A new, controversial analysis of a skull suggests that Homo habilis, Homo rudolfensis and Homo erectus were in fact the same species, something which would force scientists rewrite a big page of anthropology.
Researchers compared the anatomical features of the of a 1.8-million-year-old fossil skull with those of four other skulls from the same excavation site at Dmanisi, Georgia; the skull, informally named “Skull 5” is “the most complete skull of an adult from this date”. It’s very interesting to observe the differences between all the skulls found in the same place, from the same era:
“The Dmanisi skulls look quite different from one another”, Zollikofer says, “so it’s tempting to publish them as different species. Yet we know that these individuals came from the same location and the same geological time, so they could, in principle, represent a single population of a single species.”
Taking that theory and testing it with existing data, the statistics seem to add up.For example, the volume of skull 5 is only about 75% that of the largest skull unearthed at the Dmanisi site — a disparity that may seem large but that falls within the variation seen among modern humans and within chimpanzees. The variation also seems to fit within the range of previous findings from the same era.
“Like so many finds, [the skull] adds to what we know, but does not necessarily clarify or simplify things,” says Robert Foley, a paleoanthropologist at the University of Cambridge, UK. Nevertheless, he notes, the results of the new analysis must change the way scientists think about the nature and magnitude of anatomical variation in early Homo.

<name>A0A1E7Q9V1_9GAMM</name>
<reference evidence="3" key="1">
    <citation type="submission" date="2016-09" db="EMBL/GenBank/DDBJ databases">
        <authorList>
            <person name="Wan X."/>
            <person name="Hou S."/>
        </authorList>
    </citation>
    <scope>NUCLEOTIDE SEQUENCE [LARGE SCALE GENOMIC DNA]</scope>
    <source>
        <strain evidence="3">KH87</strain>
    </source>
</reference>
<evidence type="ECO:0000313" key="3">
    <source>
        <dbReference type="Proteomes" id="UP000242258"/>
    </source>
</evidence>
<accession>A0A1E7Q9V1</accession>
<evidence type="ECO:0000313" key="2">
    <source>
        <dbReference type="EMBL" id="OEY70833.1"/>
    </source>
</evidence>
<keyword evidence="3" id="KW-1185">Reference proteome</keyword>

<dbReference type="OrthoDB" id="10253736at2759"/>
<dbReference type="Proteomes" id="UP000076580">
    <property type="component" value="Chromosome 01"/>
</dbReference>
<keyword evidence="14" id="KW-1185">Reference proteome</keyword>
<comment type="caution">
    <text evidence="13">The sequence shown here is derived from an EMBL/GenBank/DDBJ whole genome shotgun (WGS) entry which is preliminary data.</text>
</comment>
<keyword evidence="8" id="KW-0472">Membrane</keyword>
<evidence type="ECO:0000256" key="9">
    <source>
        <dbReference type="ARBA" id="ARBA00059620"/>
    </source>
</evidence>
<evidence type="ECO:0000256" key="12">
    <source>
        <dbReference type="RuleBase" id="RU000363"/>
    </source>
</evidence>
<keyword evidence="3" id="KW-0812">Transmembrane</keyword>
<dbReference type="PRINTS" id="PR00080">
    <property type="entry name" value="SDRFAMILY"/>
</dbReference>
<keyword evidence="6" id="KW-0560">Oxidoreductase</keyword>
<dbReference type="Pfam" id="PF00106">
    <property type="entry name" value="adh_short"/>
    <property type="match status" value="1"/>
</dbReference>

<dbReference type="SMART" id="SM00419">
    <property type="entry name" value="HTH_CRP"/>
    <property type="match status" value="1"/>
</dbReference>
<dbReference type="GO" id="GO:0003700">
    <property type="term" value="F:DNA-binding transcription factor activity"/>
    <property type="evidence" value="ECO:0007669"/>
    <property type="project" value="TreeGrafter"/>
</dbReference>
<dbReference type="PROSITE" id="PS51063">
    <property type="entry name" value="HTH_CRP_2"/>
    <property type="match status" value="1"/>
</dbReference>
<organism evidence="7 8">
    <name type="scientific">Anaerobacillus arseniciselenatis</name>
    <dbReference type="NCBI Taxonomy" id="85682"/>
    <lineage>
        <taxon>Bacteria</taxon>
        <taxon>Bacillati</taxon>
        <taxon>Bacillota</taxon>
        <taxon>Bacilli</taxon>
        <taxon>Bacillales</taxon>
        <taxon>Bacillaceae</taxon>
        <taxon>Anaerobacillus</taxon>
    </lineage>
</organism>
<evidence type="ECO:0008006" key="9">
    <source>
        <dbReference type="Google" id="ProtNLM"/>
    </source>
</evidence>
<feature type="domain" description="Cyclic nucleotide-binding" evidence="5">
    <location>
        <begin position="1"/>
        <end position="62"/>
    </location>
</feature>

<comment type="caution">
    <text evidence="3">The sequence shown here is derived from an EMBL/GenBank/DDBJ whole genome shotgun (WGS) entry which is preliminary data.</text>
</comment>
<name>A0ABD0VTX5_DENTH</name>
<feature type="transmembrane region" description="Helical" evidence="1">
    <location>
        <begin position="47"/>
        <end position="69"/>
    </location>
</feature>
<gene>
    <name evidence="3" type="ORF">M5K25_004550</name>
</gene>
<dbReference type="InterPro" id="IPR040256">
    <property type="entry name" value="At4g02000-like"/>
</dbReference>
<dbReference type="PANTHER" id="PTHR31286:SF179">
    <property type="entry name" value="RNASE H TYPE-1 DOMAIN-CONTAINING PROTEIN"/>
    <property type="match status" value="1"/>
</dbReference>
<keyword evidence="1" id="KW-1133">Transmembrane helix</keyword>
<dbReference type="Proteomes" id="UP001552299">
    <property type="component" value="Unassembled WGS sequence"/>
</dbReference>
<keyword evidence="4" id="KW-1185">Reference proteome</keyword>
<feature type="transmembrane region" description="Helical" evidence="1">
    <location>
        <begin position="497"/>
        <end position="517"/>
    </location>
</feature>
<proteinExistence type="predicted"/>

If the three species were in fact just one, then H. habilis and H. ruldofensis would be subsumed into H. erectus – but there’s a lot of criticism aimed at that idea. First of all, cramming the three species which inhabited an area (at least) from Africa to Indonesia seems a little far fetched. Fred Spoor, a palaeontologist at the Max Planck Institute for Evolutionary Anthropology in Leipzig, Germany is not convinced by this new theory. He believes that the statistical analysis used to study cranial differences are not relevant, and instead, researchers should have analysed pecific anatomical traits, such as the height of the braincase or the diameter of the eye socket, which are the most common characteristics used to frame species.